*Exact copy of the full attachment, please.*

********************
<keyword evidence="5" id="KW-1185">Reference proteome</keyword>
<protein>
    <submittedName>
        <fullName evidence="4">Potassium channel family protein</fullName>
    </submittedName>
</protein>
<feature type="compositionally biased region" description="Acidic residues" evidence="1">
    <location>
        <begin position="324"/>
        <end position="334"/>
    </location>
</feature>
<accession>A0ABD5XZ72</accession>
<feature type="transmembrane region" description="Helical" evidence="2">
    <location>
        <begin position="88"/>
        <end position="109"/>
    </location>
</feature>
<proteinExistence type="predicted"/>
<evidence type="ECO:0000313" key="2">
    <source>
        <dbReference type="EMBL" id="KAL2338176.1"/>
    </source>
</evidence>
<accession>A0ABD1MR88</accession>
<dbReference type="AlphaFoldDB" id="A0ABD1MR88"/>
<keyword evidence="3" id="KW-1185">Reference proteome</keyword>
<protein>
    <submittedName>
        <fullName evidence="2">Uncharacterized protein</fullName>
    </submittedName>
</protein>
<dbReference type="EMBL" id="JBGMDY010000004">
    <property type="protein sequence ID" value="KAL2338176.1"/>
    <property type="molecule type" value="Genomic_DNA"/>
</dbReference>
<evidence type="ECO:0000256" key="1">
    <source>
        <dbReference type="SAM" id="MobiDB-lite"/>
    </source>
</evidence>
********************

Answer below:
<keyword evidence="5" id="KW-1185">Reference proteome</keyword>
<protein>
    <submittedName>
        <fullName evidence="4">Potassium channel family protein</fullName>
    </submittedName>
</protein>
<feature type="compositionally biased region" description="Acidic residues" evidence="1">
    <location>
        <begin position="324"/>
        <end position="334"/>
    </location>
</feature>
<accession>A0ABD5XZ72</accession>
<feature type="transmembrane region" description="Helical" evidence="2">
    <location>
        <begin position="88"/>
        <end position="109"/>
    </location>
</feature>
<proteinExistence type="predicted"/>
<evidence type="ECO:0000313" key="2">
    <source>
        <dbReference type="EMBL" id="KAL2338176.1"/>
    </source>
</evidence>
<accession>A0ABD1MR88</accession>
<dbReference type="AlphaFoldDB" id="A0ABD1MR88"/>
<keyword evidence="3" id="KW-1185">Reference proteome</keyword>
<protein>
    <submittedName>
        <fullName evidence="2">Uncharacterized protein</fullName>
    </submittedName>
</protein>
<dbReference type="EMBL" id="JBGMDY010000004">
    <property type="protein sequence ID" value="KAL2338176.1"/>
    <property type="molecule type" value="Genomic_DNA"/>
</dbReference>
<evidence type="ECO:0000256" key="1">
    <source>
        <dbReference type="SAM" id="MobiDB-lite"/>
    </source>
</evidence>